- “The anonymity of the bully is not as prevalent online as some research has suggested. One anonymous survey of over 1,400 teens ages 12-17 showed that 73% of participants who were victims of cyberbullying knew the identity of their bully (within this group, 43% from the Internet and 71% from offline — please note that participants were allowed to indicate multiple answers to the survey questions)…. A nationally representative study of over 1,000 teens ages 12-17 notes a lower percentage — 54% of online victims who participated knew their bully’s identity.”
- “Youth bullied offline for their sexual orientation or gender identity face a greater likelihood of more severe consequences than other victims. Although fewer studies have compared bias based bullying or harassment of multiple varieties, initial comparisons suggest that experiencing any kind of bias-based victimization can have a greater negative impact than other forms of bullying.” This includes substance abuse, psychological distress, negative views of their school environment, missing school and having lower grades.
- “A national survey of 5,621 youth ages 12-18 found that 64% of all respondents who experienced offline bullying in various forms did not report it to teachers or school officials.”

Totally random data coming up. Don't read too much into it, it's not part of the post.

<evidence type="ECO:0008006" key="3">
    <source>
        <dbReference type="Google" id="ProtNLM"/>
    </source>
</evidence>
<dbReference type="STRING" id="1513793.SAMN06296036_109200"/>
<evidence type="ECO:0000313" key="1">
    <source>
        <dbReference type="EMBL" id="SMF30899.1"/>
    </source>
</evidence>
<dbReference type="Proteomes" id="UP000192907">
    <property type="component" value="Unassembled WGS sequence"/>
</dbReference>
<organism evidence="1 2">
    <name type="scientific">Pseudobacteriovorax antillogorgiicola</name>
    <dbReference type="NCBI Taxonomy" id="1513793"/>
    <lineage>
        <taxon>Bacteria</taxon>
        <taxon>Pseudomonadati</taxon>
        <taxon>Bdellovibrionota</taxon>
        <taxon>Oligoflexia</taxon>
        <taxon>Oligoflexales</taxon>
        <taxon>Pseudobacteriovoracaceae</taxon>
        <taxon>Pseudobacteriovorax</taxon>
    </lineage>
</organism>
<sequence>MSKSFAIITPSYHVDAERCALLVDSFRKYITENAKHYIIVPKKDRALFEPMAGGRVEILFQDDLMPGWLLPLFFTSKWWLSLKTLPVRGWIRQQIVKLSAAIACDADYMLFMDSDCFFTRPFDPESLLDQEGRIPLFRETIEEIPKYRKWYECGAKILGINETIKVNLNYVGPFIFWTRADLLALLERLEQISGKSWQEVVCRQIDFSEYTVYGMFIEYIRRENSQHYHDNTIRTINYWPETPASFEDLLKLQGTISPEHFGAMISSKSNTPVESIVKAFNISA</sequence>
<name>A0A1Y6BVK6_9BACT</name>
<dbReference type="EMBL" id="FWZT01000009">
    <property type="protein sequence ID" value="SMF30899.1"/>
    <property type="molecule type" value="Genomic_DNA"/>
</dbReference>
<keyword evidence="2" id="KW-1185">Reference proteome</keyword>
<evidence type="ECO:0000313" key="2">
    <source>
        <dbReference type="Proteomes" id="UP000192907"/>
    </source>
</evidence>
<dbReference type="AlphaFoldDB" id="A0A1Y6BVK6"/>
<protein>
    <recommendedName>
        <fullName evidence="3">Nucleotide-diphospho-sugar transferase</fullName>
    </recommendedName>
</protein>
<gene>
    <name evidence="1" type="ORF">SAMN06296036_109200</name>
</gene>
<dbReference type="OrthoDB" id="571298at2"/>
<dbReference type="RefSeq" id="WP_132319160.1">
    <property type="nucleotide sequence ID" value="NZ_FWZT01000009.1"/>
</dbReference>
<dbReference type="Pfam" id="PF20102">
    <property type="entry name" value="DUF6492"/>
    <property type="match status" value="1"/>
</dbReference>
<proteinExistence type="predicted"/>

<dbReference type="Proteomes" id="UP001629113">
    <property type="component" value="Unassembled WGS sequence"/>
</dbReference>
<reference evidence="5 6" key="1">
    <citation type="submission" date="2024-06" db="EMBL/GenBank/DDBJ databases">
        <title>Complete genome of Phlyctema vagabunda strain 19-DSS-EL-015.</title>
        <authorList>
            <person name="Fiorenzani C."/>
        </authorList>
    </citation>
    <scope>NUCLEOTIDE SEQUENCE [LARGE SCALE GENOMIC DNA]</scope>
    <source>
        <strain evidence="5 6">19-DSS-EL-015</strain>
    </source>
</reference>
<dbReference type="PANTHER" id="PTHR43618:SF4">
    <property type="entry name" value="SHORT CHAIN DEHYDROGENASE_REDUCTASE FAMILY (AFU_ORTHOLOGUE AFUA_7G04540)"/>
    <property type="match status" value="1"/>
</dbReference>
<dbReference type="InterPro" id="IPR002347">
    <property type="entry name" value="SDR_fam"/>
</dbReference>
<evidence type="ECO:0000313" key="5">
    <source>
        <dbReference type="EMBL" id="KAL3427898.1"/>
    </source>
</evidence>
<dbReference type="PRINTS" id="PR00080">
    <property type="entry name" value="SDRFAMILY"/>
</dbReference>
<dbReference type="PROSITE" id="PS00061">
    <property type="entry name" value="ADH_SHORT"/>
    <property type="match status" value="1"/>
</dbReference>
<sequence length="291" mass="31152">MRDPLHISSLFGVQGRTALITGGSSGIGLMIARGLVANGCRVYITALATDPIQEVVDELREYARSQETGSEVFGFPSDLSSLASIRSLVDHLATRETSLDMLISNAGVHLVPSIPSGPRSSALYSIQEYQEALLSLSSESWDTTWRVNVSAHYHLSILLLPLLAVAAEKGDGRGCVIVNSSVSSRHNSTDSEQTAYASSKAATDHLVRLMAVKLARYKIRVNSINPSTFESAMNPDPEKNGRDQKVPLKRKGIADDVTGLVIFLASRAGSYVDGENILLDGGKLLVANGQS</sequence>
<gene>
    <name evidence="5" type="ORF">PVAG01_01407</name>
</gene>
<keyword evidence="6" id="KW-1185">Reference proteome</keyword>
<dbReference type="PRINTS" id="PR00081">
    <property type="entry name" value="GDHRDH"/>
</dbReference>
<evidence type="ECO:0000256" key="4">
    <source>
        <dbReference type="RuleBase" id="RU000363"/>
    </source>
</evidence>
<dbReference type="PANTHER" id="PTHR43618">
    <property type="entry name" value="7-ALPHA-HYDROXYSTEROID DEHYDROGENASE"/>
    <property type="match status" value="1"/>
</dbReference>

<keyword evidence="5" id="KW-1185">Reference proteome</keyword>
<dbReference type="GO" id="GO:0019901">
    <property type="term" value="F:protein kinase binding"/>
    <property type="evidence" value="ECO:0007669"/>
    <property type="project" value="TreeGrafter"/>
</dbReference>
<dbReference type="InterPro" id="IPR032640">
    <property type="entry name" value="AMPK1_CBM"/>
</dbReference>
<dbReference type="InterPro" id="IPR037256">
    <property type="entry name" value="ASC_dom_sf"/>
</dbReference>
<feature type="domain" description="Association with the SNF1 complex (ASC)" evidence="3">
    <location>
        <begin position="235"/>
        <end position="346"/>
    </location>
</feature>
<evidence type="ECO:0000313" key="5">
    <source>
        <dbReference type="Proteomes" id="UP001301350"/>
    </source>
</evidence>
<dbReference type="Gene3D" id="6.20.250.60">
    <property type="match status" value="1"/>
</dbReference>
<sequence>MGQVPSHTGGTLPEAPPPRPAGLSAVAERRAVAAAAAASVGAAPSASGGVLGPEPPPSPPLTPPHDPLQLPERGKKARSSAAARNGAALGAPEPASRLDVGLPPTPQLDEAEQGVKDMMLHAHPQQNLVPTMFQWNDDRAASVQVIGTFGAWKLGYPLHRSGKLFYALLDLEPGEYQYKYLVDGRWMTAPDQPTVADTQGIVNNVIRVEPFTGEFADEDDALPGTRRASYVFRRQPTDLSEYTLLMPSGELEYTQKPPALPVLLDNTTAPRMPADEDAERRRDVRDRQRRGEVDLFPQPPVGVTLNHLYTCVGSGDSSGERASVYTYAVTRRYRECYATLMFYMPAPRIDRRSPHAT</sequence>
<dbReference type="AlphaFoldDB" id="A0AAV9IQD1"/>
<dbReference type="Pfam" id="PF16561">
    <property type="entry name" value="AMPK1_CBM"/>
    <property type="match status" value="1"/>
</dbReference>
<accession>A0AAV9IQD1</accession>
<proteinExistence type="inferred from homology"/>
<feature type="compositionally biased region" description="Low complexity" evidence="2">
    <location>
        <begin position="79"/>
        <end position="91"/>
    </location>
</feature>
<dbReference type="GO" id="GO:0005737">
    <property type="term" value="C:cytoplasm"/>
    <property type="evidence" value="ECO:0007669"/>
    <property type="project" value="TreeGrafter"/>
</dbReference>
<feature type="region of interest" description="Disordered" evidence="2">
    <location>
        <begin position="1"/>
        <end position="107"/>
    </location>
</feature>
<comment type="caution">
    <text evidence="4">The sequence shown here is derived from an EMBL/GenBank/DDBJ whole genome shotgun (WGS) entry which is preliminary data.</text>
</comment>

- “School policies can guide prevention and intervention efforts by establishing a framework for action and communicating this framework, and the school’s commitment to it, to the broader community…. ‘Zero tolerance’ and other highly punitive disciplinary approaches have been shown not to work; a balance of consistent disciplinary action and support for students has been more effective.”
- “A recent study of over 7,300 students in the 9th grade and 2,900 teachers randomly selected from 290 high schools found that students who seek help for being bullied are less likely to be bullied again.”
- One study shows that “teachers were also more likely to respond to an incident — either when informed of or observing one — when they felt prepared to respond, indicating a role for training programs to provide such preparation.”